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Patterning of Colloidal Particles in the Galvanic Microreactor

Speaker: Linda Jan
Series: Final Public Oral Examinations
Location: E-Quad F218
Date/Time: Friday, April 19, 2013, 1:30 p.m. - 3:00 p.m.

A Cu-Au galvanic microreactor is used to demonstrate the autonomous patterning of  two-dimensional colloidal crystals with spatial and orientational order which are adherent to the electrode substrate. The microreactor is comprised of a patterned array of copper and gold microelectrodes in a coplanar arrangement that is immersed in a dilute hydrochloric acid solution in which colloidal polystyrene microspheres are suspended.  During the electrochemical dissolution of copper, polystyrene colloids are transported to the copper electrodes. The spatial arrangement of the electrodes determines whether the colloids initiate aggregation at the edges or centers of the copper electrodes. Depending on the microreactor parameters, two-dimensional colloidal crystals can form and adhere to the electrode.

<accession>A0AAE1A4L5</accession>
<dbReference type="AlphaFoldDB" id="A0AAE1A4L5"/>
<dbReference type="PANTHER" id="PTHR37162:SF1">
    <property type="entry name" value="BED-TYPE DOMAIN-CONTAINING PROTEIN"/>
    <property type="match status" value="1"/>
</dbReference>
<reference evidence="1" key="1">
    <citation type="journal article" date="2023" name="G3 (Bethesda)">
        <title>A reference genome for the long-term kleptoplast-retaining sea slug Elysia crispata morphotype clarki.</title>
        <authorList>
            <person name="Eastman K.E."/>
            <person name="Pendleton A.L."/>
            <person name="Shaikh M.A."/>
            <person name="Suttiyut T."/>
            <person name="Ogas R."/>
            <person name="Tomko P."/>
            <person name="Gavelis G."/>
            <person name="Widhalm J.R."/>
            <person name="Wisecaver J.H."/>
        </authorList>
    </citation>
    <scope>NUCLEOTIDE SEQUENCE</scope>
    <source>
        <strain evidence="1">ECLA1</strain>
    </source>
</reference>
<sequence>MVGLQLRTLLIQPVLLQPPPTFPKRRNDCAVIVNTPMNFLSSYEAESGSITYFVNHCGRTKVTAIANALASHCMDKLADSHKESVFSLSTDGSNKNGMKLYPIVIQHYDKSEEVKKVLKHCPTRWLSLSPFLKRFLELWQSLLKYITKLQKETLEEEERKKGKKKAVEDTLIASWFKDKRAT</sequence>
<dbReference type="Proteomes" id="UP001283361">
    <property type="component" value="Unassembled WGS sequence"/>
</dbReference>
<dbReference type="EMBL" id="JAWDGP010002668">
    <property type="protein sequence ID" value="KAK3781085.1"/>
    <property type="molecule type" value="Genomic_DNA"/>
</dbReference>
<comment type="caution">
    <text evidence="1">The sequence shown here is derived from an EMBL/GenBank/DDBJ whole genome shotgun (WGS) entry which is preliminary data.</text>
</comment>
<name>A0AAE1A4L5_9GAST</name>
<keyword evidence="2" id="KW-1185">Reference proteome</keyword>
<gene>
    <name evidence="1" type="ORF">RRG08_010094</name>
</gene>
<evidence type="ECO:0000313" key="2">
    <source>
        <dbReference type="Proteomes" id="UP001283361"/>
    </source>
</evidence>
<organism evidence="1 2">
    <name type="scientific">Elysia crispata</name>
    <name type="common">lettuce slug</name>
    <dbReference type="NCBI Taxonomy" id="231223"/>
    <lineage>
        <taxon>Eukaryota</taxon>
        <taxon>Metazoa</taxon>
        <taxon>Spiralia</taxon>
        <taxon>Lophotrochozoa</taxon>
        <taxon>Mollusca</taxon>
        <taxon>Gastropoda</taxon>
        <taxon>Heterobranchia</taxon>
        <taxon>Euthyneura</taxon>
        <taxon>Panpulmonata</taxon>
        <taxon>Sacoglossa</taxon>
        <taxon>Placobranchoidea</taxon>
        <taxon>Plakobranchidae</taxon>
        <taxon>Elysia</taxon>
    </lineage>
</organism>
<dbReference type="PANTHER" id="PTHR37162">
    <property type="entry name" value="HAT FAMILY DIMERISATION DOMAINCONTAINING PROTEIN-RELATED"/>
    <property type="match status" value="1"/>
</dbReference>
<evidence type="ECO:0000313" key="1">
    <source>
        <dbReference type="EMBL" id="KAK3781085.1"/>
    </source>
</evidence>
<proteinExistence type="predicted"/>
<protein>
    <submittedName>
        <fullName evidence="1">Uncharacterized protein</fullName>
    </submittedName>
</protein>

This thesis investigates the mechanisms governing the autonomous particle motion, the directed particle trajectory (inner- versus edge-aggregation) as affected by the spatial patterning of the electrodes, and the adherence of the colloidal particles onto the substrate.  Using in situ current density measurements, particle velocimetry, and order-of-magnitude arguments, it is shown that particle motion is governed by bulk fluid motion and electrophoresis induced by the electrochemical reactions. Bulk electrolyte flow is most likely driven by electrochemical potential gradients of reaction products formed during the inhomogeneous copper dissolution, particularly due to localized high current density at the electrode junction. Preferential aggregation of the colloidal particles resulting in inner- and edge-aggregation is influenced by changes to the flow pattern in response to difference in current density profiles as affected by the spatial patterning of the electrode.